Following a consultation with members of the Skerries Coast Guard unit who were at the top of the cliff, it was decided that due to the falling temperatures and rapidly fading light, the safest option would be to request the assistance of the Dublin-based Irish Coast Guard helicopter Rescue 116.

A crew member stayed with the casualties to reassure them and keep them calm until the helicopter arrived and winched them aboard.

Then today, Sunday 24 January, the volunteer crew were paged shortly after 12.30pm following a call from a concerned family member when a swimmer in Skerries had not returned at the expected time.

The lifeboat launched immediately and made its way around the headland to the swimming platform known locally as The Springers.

Upon arrival it was quickly established that the swimmer had since made it safely ashore. They were well equipped for cold water swimming and required no assistance. The lifeboat was stood down and returned to the station.

Speaking about the callouts, which came a week after the town’s first of the year, Skerries RNLI’s Gerry Canning said: “Friday afternoon was a fantastic example of how well all the emergency services work together, with full-time emergency service personnel and volunteers working alongside each other seamlessly to get the best possible outcome.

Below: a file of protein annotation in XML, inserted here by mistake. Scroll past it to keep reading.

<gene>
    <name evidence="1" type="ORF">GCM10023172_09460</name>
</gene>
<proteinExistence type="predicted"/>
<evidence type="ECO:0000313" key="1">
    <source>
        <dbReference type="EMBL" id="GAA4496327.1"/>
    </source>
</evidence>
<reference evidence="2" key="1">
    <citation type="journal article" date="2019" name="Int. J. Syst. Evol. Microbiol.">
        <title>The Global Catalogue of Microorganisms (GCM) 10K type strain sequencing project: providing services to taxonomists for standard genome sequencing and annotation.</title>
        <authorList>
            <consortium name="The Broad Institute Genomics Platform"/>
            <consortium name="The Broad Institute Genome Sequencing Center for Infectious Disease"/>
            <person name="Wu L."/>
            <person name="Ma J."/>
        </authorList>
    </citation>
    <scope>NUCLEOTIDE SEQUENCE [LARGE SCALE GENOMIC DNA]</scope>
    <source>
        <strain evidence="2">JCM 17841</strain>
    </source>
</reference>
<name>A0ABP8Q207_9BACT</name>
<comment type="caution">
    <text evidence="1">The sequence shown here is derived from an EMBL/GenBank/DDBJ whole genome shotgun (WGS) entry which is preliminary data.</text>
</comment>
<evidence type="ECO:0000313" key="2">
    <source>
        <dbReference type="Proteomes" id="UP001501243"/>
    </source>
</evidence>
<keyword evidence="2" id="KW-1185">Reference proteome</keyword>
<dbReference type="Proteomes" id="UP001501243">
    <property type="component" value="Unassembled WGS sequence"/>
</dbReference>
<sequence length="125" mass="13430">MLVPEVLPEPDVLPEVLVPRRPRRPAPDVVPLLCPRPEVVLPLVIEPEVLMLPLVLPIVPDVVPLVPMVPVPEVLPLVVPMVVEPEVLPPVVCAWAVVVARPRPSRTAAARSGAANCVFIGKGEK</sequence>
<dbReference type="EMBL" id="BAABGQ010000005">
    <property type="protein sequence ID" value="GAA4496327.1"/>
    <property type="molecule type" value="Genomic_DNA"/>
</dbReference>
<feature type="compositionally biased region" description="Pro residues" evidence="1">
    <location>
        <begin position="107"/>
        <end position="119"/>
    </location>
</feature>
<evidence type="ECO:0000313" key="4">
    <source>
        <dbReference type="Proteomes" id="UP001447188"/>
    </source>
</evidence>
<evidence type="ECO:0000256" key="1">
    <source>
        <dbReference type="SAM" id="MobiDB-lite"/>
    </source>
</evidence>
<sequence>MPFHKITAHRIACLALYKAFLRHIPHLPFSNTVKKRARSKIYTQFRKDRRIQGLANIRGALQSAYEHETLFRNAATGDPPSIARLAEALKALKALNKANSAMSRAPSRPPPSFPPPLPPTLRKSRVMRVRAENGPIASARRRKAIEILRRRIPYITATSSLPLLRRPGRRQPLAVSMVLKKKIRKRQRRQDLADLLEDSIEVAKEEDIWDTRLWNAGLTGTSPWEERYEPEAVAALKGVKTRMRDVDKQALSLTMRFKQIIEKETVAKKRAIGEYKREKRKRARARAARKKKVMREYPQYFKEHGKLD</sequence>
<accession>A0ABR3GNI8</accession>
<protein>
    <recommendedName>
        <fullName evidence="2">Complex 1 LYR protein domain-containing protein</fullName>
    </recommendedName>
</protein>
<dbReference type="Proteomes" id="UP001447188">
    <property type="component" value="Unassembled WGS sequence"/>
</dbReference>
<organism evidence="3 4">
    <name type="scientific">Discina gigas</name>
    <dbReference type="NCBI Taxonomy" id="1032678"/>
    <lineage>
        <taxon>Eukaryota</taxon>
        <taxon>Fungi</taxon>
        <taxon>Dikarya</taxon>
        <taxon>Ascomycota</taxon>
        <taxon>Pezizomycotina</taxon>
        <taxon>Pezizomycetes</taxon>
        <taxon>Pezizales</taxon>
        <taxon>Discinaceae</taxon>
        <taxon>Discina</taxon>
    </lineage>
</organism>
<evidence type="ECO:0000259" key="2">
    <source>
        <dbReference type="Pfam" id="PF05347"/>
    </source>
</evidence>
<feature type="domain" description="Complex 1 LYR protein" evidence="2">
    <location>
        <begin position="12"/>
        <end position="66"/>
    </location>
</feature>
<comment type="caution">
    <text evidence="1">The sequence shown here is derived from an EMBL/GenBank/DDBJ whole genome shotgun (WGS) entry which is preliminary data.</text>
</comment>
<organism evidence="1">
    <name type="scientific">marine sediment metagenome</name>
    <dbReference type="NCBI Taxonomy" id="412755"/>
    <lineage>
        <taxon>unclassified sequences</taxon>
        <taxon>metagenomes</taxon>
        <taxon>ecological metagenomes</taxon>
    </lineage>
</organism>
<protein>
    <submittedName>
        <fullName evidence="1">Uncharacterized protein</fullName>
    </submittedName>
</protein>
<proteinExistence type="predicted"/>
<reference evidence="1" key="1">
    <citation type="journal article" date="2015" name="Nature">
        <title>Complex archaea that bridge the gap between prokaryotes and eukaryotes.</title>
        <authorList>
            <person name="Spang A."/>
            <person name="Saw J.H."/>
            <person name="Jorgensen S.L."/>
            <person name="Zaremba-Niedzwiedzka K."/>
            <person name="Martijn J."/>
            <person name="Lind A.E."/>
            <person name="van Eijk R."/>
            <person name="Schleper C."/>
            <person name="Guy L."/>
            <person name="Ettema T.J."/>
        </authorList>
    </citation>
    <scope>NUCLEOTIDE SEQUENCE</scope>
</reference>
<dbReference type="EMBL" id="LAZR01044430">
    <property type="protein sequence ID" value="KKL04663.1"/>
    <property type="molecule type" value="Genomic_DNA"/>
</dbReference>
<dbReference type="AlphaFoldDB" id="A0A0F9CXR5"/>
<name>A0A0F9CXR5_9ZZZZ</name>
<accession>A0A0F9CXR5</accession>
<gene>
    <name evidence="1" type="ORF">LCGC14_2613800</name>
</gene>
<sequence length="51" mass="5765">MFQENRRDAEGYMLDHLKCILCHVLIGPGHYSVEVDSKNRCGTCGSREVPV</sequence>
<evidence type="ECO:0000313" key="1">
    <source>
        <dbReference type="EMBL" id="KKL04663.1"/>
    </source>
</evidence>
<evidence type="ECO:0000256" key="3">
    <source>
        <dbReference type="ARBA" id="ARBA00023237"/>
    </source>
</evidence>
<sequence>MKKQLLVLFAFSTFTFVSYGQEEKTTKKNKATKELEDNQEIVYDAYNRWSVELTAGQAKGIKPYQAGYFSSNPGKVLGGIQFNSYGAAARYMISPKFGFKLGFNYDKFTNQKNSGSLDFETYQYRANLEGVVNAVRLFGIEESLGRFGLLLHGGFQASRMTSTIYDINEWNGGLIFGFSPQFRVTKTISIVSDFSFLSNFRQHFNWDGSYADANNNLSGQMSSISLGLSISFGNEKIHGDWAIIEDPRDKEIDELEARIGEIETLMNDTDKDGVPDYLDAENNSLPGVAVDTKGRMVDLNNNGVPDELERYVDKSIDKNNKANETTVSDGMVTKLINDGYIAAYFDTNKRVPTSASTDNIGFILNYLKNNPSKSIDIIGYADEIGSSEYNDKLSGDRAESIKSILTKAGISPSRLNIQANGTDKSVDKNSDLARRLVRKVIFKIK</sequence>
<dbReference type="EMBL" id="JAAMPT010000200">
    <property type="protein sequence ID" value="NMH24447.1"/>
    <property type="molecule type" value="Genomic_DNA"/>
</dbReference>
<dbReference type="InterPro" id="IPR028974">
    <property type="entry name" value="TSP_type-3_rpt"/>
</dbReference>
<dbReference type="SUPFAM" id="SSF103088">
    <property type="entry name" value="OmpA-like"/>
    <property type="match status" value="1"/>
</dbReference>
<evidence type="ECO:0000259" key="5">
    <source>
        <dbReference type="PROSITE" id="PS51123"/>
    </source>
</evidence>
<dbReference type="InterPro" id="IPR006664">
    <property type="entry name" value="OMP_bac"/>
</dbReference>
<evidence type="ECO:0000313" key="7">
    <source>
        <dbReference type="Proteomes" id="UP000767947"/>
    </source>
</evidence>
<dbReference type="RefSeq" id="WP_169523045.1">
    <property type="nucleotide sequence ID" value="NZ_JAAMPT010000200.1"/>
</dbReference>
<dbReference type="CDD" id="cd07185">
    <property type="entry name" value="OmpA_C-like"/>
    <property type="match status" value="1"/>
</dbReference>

“Thankfully the call for the swimmer on Sunday was a false alarm with good intent. We encourage anyone who thinks someone may be in difficulty in or near the sea to dial 999 or 112 and ask for the coastguard. The earlier they make that call the better.”

Published in RNLI Lifeboats
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Youghal RNLI Volunteer lifeboat crew were paged and tasked at 5.57 am this morning by the Maritime Rescue Coordination Centre (MRCC) to a report of a missing person in Youghal Harbour.

Launching at 6.08 am in freezing conditions, the lifeboat crew conducted a thorough search of the harbour area and down towards Youghal bridge, assisted by the Youghal Coast Guard unit and Youghal Gardaí.

MRCC stood down the lifeboat at 7.34 am after the person was found safe and well.

Speaking after the call out Mark Nolan, Youghal RNLI Deputy Launching Authority said: ‘I would like to thank everybody involved in this morning’s call out, weather conditions were very cold and frosty’.

Published in RNLI Lifeboats
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Howth RNLI launched the all-weather lifeboat to rescue a 21-foot fishing boat with two people onboard after it suffered mechanical failure just off Rush Co. Dublin